Ed’s note: this review is based on a version of the film released on the festival circuit in 2013. Changes may have been made to the final version.
San Francisco is home to The Armory, a Moorish Castle which now serves as home to Cybernet Entertainment, the proper name for the company that owns Kink.com, an internet-based adult film company which specializes in…wait for it…kinky videos. They’ve actually owned the Armory since 2007, which had been empty since the ’70s. Unsurprisingly, this movie is not about the Armory as a building, but I’m so fascinated by the building and its history that it deserves it’s own paragraph.
Kink.com makes both hetero and gay oriented kinky films. The majority of Kink.com’s content is in the traditional female submissive-oriented films, but there are categories for femdom (female dominant videos) and for gay male videos. Kink is a documentary about Kink.com, and is directed by a woman, Christina Voros, who is trying to seem interested in sexuality and the reasons behind why these models would want to be exploited or degraded. Christina Voros mainly is interested in female sexuality, who dominate the film’s all too short 79 minute run time. More than that, Voros is interested in justifying kinky porn and female participation in it.
At one point in the middle of this female-dominated documentary, a woman ironically comments, “I guess females have this sexuality thrust upon them.” She is implying that female participation in porn is far more taboo than it is for men, and that this is because of the sexuality thrust upon women and is actually a form of slut shaming. Voros then proceeds to focus on women’s sexuality for the majority of Kink‘s length, in an effort to say that women in porn shouldn’t be so stigmatized.
Given that Kink wants to legitimize porn, for the most part it avoids the tough questions that linger around the whys and wherefores. Some of the women are legitimately into kink, while some of the submissive models seem like they’re OK with it but mainly doing it for the money. This reasons for the dichotomy are hinted at, but go largely uncommented on, until a hard interview with an experienced dominatrix towards the end of the movie.
This interview, I believe it was with Matrisse Madeline, confessed that the industry runs through people fairly quickly. Sometimes it is empowering to people who want to try it as a lark, and some people are doing it because they’re down on their luck, but most, in the end, don’t stick around for long. She also confessed that if her children wanted to get into the industry, she would probably have a problem with it because it might mean they were in a tough place.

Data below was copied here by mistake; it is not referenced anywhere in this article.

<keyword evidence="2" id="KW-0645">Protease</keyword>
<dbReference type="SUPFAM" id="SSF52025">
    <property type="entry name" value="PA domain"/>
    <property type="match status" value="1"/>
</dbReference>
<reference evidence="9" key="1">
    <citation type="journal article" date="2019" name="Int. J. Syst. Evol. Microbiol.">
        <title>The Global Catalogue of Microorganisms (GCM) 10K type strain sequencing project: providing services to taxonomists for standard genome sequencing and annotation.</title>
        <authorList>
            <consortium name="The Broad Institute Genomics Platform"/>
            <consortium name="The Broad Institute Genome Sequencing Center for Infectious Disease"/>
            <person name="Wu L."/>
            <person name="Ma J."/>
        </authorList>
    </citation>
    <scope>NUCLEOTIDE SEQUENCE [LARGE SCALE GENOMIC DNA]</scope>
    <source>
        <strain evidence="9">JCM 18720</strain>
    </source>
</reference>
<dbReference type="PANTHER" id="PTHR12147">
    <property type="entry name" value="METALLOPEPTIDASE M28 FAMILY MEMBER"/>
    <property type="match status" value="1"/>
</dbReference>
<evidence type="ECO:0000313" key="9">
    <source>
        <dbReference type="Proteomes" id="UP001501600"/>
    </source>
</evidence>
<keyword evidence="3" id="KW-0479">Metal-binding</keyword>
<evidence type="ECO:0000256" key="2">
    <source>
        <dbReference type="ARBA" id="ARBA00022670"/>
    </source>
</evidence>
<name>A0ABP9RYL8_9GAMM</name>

This was a fleeting moment of realism in an otherwise really shiny documentary about a company that pushes its image of being a porn studio that checks, double checks, and triple checks its validity with its models. In certain videos that depict sex committed against the model’s will, the videos are frequently preceded and followed by interviews with all models involved stating that they happily and willingly were participating in the videos. Kink.com is trying to go the extra step to say that these depictions are acceptable displays of sexuality and objectification of men and women by men and women is OK as long as it is wanted and accepted by all participants in said behaviors.
That’s not to say that Kink is all about women. The film is bookended by behind-the-scenes of gay BDSM videos, whose category is generally produced by, and sometimes starring, Van Darkholme. There are some interviews with a hetero male submissive and a couple hetero male dominants. There is also an interview with a set construction guy, secretaries, and directors. The majority of these interviews are, obviously, supportive of the behaviors and justifying the morality of Kink.com. But, even with these interviews, many are about the female submissive behavior that director Voros is so fascinated by.
Kink serves almost as a pro-sex primer into the world of female sexuality, BDSM, and porn. It is practically made to tear down the sex-negative and objectification-negative aspects of some tenets of feminism. Kink wants to show you that it is OK for women to own their sexuality and to willingly submit to men or women if that’s what they really and truly want to do. Whether it succeeds in these lofty goals is hard for me to judge, as I have always supported women in owning their sexuality and being able to act like men without the repercussions that women who act like men generally face. But, what it does succeed at is being a great advertisement for Kink.com.
Final note, to those that were wondering: yes, there is hardcore sexuality featured in this documentary. There is full frontal nudity (male and female), some penetration, toys, and explicit kink in fair amounts. If you are not able to handle homosexual sex, kinky sex, female nudity, male nudity, or graphic depictions of non-romanticized sexuality, this movie may not for you. Or, it may be completely for you since it’s goal is to try to change your mind.
Post script: Fascinatingly, the only still of five in the press kit that has a woman as a submissive. The other four stills are male submissive, and only one of those is male submissive in an explicitly femdom scene.
A version of this review originally appeared at The Other Films.